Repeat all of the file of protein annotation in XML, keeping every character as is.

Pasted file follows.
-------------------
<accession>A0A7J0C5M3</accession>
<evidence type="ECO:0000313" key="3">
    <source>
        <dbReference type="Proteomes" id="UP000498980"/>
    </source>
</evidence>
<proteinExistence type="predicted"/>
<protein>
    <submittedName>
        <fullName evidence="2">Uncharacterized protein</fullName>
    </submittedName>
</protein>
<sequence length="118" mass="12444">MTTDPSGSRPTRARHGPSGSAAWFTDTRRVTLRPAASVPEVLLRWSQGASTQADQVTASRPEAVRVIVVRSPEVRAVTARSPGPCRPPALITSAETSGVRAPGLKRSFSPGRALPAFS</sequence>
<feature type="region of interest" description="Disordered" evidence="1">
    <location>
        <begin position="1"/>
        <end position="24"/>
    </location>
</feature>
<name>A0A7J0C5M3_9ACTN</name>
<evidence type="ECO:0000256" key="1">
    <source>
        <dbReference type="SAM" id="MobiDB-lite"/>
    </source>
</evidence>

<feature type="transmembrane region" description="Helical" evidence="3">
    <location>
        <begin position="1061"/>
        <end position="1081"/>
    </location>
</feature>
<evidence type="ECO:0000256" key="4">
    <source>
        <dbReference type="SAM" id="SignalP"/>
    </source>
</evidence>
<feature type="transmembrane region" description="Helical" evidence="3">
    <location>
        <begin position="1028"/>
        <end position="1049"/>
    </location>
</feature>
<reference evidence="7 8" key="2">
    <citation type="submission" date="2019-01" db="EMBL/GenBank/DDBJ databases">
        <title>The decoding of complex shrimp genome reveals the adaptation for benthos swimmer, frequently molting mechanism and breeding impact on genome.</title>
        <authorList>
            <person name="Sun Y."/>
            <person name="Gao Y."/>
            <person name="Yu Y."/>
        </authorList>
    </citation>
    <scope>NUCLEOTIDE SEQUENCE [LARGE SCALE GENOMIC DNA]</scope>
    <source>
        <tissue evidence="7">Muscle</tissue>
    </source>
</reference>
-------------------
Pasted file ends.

<accession>A0A7J0C5M3</accession>
<evidence type="ECO:0000313" key="3">
    <source>
        <dbReference type="Proteomes" id="UP000498980"/>
    </source>
</evidence>
<proteinExistence type="predicted"/>
<protein>
    <submittedName>
        <fullName evidence="2">Uncharacterized protein</fullName>
    </submittedName>
</protein>
<sequence length="118" mass="12444">MTTDPSGSRPTRARHGPSGSAAWFTDTRRVTLRPAASVPEVLLRWSQGASTQADQVTASRPEAVRVIVVRSPEVRAVTARSPGPCRPPALITSAETSGVRAPGLKRSFSPGRALPAFS</sequence>
<feature type="region of interest" description="Disordered" evidence="1">
    <location>
        <begin position="1"/>
        <end position="24"/>
    </location>
</feature>
<name>A0A7J0C5M3_9ACTN</name>
<evidence type="ECO:0000256" key="1">
    <source>
        <dbReference type="SAM" id="MobiDB-lite"/>
    </source>
</evidence>

<feature type="transmembrane region" description="Helical" evidence="3">
    <location>
        <begin position="1061"/>
        <end position="1081"/>
    </location>
</feature>
<evidence type="ECO:0000256" key="4">
    <source>
        <dbReference type="SAM" id="SignalP"/>
    </source>
</evidence>
<feature type="transmembrane region" description="Helical" evidence="3">
    <location>
        <begin position="1028"/>
        <end position="1049"/>
    </location>
</feature>
<reference evidence="7 8" key="2">
    <citation type="submission" date="2019-01" db="EMBL/GenBank/DDBJ databases">
        <title>The decoding of complex shrimp genome reveals the adaptation for benthos swimmer, frequently molting mechanism and breeding impact on genome.</title>
        <authorList>
            <person name="Sun Y."/>
            <person name="Gao Y."/>
            <person name="Yu Y."/>
        </authorList>
    </citation>
    <scope>NUCLEOTIDE SEQUENCE [LARGE SCALE GENOMIC DNA]</scope>
    <source>
        <tissue evidence="7">Muscle</tissue>
    </source>
</reference>